Talent Acquisition

5 Ways to Make Your Business Cards Destroy the Competition

Business cards can’t improve your small talk or retract your mistimed jokes, but they can leave a lasting impression on a work associate. As cute as your Twitter handle might be, your contact information is meaningless if poorly presented. Your business card should stand out from your competitors, and convey your skills and the overall image of your business.

Here are Undercover Recruiter’s five key ways of making your cards reflect your captivating personality, skills, and experience:

1. Choose the right printing company:

Everyone has their favorite service. Do your homework on a printing company before spending your precious cash. Nothing is worse than paying for cheap-looking, flimsy business cards.

Two popular examples of business card printing companies are Moo and CardsMadeEasy. Look at reviews of services to confirm if they suit your needs.

2. Be creative:

Some of the best business cards think outside of the box. A great first impression is one that conveys a creative mind.

Going crazy with materials, embossing and interactive elements make cards memorable. Cards formed in non-traditional shapes get attention. Shapes can emphasize a specialty, such as a game developer with a business card with the appearance of a game controller. Adding a QR code to a business card can act as a hyperlink to a personal blog or company site.

If you’re struggling with creative ideas for your business card, search online for inspiration. There are even edible business cards out there!

3. Quality is everything:

Traditional thin paper business cards from your 1997 Canon printer will fail to impress and get ruined quickly. Basic cards get thrown away more often. Doing your research on companies and making sure the materials chosen are correct is vital to making sure the selected quality matches your needs. Treat your business card as an expression of you. Choose materials, designs, and colors that will make your card stand out.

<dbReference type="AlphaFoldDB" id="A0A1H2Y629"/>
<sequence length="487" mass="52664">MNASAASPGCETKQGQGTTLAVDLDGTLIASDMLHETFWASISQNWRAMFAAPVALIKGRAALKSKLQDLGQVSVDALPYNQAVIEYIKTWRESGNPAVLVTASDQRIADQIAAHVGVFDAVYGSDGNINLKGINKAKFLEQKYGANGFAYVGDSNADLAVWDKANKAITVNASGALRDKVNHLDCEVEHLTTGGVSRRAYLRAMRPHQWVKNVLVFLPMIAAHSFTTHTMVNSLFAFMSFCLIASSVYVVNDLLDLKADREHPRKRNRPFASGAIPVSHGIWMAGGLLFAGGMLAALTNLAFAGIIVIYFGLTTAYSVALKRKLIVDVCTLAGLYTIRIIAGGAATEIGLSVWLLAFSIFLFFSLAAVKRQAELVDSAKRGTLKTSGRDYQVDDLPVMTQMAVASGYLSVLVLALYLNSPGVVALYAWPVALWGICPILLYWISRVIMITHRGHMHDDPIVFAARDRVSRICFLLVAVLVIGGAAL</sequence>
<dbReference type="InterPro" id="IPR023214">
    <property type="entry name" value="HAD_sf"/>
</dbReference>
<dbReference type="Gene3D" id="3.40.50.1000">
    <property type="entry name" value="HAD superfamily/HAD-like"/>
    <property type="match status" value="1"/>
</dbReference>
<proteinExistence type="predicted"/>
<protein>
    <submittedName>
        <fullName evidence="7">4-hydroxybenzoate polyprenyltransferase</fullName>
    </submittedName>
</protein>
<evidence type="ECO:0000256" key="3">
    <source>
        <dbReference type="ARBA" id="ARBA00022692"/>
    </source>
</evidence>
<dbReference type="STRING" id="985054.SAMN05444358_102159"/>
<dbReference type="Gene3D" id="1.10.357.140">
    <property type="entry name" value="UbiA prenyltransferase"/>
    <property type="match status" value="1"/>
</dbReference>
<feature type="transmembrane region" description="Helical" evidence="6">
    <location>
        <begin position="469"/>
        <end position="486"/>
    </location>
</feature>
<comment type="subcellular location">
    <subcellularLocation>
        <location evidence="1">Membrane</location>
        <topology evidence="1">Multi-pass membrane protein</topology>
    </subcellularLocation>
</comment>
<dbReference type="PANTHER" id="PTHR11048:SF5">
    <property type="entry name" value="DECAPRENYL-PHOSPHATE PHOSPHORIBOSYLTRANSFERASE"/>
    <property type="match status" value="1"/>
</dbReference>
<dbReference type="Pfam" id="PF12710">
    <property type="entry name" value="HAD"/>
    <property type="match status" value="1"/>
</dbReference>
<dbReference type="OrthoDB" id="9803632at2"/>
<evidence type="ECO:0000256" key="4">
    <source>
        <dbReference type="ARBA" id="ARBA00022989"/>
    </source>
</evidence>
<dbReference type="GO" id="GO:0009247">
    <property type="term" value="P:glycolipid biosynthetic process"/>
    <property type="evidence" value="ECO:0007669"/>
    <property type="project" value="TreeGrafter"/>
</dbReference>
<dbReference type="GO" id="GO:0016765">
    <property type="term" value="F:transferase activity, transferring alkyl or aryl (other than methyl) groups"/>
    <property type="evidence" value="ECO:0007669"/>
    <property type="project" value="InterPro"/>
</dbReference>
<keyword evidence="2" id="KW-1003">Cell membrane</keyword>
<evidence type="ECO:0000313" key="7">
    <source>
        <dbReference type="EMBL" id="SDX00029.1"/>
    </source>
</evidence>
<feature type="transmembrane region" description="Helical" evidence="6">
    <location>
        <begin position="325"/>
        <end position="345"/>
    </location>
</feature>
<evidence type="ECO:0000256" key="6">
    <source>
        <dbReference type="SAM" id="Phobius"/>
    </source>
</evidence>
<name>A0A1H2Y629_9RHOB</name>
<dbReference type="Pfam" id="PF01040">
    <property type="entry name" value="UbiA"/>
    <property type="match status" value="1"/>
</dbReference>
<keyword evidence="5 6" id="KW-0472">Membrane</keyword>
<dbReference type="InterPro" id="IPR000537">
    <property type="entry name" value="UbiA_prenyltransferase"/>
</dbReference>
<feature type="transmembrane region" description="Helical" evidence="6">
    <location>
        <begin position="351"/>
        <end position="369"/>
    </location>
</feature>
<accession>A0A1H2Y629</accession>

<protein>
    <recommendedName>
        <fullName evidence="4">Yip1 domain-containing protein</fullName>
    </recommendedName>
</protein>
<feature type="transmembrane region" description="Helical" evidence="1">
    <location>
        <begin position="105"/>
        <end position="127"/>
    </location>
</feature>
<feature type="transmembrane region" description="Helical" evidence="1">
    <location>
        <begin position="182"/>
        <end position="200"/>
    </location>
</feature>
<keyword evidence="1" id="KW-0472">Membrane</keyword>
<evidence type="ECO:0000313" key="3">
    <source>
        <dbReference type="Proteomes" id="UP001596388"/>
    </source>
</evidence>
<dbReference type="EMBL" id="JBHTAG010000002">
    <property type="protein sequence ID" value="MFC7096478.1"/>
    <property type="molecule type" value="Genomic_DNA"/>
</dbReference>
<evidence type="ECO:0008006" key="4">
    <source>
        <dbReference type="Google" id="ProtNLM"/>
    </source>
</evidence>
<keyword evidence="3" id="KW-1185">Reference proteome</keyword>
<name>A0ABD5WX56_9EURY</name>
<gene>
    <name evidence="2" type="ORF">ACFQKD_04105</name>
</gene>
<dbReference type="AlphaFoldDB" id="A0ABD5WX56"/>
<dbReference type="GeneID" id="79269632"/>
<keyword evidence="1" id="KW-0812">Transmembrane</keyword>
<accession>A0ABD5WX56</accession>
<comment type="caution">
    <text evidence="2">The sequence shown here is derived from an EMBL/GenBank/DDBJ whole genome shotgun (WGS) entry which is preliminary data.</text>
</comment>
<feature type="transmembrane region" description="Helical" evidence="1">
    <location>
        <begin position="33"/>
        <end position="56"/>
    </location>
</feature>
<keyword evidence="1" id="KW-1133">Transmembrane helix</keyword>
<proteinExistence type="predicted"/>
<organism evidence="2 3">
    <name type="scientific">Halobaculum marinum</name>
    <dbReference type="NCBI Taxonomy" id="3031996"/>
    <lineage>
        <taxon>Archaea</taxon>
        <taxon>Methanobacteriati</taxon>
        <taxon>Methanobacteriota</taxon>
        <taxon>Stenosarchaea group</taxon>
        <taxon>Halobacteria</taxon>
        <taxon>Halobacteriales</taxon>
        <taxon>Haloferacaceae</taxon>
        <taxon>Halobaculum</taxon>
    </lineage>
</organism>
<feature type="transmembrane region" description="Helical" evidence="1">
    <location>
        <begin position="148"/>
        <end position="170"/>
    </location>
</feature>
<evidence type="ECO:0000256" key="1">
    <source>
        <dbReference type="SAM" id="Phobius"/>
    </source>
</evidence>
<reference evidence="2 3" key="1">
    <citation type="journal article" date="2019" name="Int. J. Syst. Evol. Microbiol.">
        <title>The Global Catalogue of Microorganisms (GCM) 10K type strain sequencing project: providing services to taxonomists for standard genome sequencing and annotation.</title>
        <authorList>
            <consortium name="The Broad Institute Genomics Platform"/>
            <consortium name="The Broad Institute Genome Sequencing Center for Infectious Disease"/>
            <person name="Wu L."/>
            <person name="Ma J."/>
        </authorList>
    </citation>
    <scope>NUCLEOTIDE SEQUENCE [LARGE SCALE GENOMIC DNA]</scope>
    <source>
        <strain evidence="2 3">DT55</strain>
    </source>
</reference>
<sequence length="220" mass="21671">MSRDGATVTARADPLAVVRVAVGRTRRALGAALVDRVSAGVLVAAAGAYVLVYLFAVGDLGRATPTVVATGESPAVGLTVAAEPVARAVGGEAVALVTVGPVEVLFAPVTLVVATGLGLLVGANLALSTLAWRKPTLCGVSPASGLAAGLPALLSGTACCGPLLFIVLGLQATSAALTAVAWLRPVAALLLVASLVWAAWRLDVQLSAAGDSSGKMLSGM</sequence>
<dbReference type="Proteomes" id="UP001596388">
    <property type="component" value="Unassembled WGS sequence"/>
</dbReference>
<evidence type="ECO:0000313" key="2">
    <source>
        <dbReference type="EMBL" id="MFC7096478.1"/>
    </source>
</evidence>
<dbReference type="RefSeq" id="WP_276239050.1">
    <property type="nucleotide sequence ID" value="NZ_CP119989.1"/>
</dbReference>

4. Use common sense:

Your business card should not only reflect you but your business. Refer to all the business cards you receive and imitate elements of the cards you find inspiring. Your company logo should be the biggest element on the card to grab attention. In terms of information, less is more.

Include essential information, such as name, title, company name, email address, phone, and social media usernames. Use three colors max to keep consistency in design.

5. Make sure you proofread!

Get your literate, stylish colleague to check your business card for errors and design, then ask their trusted comrade to check. Nothing looks as unprofessional as an unnoticed typo. Some recommended techniques for proofreading are reading aloud and reading backward (good for finding grammatical errors). Keeping information to a minimum not only keeps business cards looking stylish but reduces the risk of error.

What kind of business cards do you have? Let us know in the comments below.